4. Genetic is now a well-recognized determinant for many biochemical markers. Use of genetic information for partitioning reference intervals could reduce the misidentification of unusual test results caused by non-disease associated genetic variation, as pointed by Shirts [160]. Siest and co-workers started to be more precise in using genetic information for subgroups stratification, e.g., for ApoE [86] and more recently for haptoglobin [161]. However, the part of biological variability induced by genetic variants is often low and the knowledge of the genetic status of the reference individuals is often lacking. In these conditions the partitioning of RIs by genetic information remain for the moment (and for many long years) only a possible way for the future.

During these years, the theory of reference values was unexpectedly applied to the veterinary laboratory medicine! A French team from the Veterinary School of Toulouse published several theoretical and applied articles, noticeably on reference intervals derived for several animals [162166].

Fourth movement: finale

What is the situation so far from the CCLM 2000 article which identified gaps and desires of professionals [90]?

On the methodological level:

  • The importance of careful selection of reference individuals was reaffirmed by the IFCC-LM and confirmed by many authors. Selection from the database without having clinical information to ensure that people are healthy is prohibited. However, there is still no clear guidelines for the issue of RIs for unstable periods of life (e.g., aging or elderly).

  • One possible source of reference samples may come from large biobanks that are around the world, especially for studies of large populations. These samples come from individuals generally in good health. They are associated with clinical data often sufficiently comprehensive to select healthy individuals. Unfortunately, the only caveat remains the legal and regulatory restrictions on the use of biological samples in countries other than the original one. We must mention here the first experiment dedicated to the determination of RIs launched by the Scandinavian group which initiates the NORIP Project [167].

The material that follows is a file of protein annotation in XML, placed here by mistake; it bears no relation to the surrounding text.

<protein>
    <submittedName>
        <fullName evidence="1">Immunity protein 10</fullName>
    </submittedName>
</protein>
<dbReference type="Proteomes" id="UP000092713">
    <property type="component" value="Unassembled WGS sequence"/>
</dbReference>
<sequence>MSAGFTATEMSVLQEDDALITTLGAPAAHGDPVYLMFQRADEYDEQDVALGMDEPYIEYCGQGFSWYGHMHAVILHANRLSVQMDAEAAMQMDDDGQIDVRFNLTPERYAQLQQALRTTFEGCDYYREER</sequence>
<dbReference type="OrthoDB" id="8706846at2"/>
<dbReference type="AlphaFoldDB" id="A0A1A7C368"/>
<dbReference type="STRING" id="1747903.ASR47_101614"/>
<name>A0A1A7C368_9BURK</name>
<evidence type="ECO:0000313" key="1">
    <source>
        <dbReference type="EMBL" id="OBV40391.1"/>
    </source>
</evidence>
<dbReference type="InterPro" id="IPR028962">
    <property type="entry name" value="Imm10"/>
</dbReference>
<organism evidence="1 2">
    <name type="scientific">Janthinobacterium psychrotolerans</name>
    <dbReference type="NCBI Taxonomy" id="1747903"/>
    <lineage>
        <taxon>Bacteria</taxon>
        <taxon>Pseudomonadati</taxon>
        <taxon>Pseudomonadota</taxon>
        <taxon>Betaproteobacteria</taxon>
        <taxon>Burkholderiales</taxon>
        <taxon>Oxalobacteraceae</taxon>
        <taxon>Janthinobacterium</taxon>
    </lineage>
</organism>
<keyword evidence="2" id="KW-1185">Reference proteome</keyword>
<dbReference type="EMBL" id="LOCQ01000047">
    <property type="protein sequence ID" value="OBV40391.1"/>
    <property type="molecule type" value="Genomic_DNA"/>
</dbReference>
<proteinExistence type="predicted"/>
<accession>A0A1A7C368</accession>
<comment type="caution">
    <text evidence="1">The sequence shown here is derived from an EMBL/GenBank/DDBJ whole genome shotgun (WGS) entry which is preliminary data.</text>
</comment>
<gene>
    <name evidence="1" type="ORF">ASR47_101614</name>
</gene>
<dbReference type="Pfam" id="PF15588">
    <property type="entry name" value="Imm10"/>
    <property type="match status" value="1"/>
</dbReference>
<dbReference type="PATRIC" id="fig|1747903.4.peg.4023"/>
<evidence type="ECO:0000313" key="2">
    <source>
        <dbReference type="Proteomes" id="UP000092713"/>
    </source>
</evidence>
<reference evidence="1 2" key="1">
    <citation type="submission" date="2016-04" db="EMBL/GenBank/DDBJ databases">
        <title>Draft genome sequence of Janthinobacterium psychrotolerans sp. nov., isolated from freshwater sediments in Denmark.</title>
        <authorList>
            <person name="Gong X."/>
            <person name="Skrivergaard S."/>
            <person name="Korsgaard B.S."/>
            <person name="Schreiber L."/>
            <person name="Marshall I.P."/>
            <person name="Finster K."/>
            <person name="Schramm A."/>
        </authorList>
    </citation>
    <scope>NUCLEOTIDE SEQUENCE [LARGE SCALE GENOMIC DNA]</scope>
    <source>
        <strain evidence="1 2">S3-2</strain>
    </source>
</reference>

• The issue of ethnicity as a factor of variability is still not resolved. We know that there are differences between ethnic groups for some analytes. Information is scarce and far from exhaustive. This is a major obstacle for the transferability of RIs without precautions. How to address this issue in a world where the notion of ethnicity is more and more difficult to define because of population movements? Finally, are the observed variations clinically significant? Genetic profile will help to define better the subgroup.

  • Following the initial concept of multicenter reference intervals we can recruit a larger number of reference subjects by dividing the efforts between several laboratories, but analytical bias between different analytical systems remain.

  • The concept of common reference intervals similar to the previous, emphasizing metrological 3traceability, allows the transfer of RIs to all laboratories using methods traceable to the same reference system, but to them only.

  • Traceability to a reference system is limited to a small number of analytes, other methods of transference and verification of available RIs are proposed by the IFCC-LM and CLSI, of course, with some limitations.

  • New statistical methods have been introduced and validated by the IFCC:

    1. The robust method allows deriving RIs on small data sets of values. The accuracy of the so determined limits is less good than with the number of reference samples recommended, but it is an indispensable tool for certain populations (e.g., neonates, elderly, rare analytes, …).